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    Carry-over of thermophilic Campylobacter spp. between sequential and adjacent poultry flocks (2011)

    Art
    Zeitschriftenartikel / wissenschaftlicher Beitrag
    Autoren
    Alter, Thomas (WE 8)
    Weber, Rita Margarete
    Hamedy, Ahmad
    Glünder, Gerhard
    Forschungsprojekt
    FBI - ZOO: Untersuchungen zur Tenazität ausgewählter Campylobacter jejuni/coli- und Yersinia enterocolitica-Stämme in Lebensmittelmatrizen (TP 08)
    Quelle
    Veterinary Microbiology; 147(1-2) — S. 90–95
    ISSN: 0378-1135
    Sprache
    Englisch
    Verweise
    DOI: 10.1016/j.vetmic.2010.06.005
    Pubmed: 20619560
    Kontakt
    Institut für Lebensmittelsicherheit und -hygiene

    Königsweg 69
    14163 Berlin
    +49 30 838 62550
    lebensmittelhygiene@vetmed.fu-berlin.de

    Abstract / Zusammenfassung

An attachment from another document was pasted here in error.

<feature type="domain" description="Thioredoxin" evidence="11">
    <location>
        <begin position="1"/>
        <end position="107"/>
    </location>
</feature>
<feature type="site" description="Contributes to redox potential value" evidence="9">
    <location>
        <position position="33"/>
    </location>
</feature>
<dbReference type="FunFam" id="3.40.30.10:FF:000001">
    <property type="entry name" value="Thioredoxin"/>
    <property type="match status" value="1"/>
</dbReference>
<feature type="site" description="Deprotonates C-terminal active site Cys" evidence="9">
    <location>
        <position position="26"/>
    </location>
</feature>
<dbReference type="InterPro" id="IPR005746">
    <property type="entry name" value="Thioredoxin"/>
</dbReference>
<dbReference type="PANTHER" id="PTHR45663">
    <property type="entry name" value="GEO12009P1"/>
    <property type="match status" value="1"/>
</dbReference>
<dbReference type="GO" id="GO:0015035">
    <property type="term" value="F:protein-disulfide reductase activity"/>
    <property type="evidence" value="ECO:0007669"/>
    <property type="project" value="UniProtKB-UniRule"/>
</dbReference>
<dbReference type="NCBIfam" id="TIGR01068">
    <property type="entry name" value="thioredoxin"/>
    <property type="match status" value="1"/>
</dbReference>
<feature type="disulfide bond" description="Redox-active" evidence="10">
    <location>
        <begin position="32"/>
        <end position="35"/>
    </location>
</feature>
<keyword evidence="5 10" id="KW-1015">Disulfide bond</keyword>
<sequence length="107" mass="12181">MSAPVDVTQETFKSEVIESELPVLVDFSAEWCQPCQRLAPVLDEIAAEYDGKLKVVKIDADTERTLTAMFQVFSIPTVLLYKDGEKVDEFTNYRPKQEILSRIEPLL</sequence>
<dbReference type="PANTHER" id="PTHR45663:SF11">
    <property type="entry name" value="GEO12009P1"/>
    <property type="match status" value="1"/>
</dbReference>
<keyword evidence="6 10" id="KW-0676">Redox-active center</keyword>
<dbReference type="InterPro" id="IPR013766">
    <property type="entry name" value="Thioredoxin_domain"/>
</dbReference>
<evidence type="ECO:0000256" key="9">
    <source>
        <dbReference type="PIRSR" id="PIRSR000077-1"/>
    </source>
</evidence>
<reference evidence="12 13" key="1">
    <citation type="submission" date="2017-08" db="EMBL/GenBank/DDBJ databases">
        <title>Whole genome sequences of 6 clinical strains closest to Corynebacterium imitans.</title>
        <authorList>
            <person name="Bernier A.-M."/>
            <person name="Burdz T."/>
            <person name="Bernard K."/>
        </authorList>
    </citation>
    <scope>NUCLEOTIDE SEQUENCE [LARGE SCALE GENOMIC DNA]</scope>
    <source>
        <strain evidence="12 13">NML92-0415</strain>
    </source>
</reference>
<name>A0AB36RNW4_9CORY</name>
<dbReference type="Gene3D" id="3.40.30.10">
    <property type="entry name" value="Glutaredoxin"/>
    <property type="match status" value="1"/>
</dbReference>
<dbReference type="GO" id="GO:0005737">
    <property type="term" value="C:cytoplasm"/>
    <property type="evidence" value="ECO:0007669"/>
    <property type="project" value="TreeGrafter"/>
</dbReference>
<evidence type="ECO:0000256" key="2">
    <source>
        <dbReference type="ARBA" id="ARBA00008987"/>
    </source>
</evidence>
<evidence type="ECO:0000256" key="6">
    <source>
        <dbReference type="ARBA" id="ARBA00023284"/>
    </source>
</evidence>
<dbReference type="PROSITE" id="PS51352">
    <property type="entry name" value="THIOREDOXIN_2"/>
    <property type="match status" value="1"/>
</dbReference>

Nineteen flocks of four poultry species were monitored at a veterinary field station to investigate the distribution and spread of Campylobacter genotypes between sequential and adjacent flocks. Caecal and liver samples were obtained at frequent intervals from birds of all flocks and examined for Campylobacter. Amplified fragment length polymorphism (AFLP) analysis was performed to genotype Campylobacter isolates. Of the 1643 caecal and liver samples investigated, 452 (27.5%) caecal samples and 11 (0.7%) liver samples contained Campylobacter. Of the caecal isolates 76.3% were identified as Campylobacter jejuni and 23.7% were identified as Campylobacter coli. Poultry flocks were largely colonized by more than one AFLP type and an intense exchange of Campylobacter genotypes between different poultry flocks occurred. These findings indicate that multiple genotypes can constitute the Campylobacter population within single poultry flocks, hinting to different sources of exposure and/or genetic drifts within the Campylobacter population. Nevertheless, in most flocks single Campylobacter genotypes predominated. Some strains superseded others resulting in colonization by successive Campylobacter genotypes during the observation period. In conclusion, the data demonstrate that the large genetic diversity of Campylobacter must be considered in epidemiological evaluations and microbial risk assessments of Campylobacter in poultry.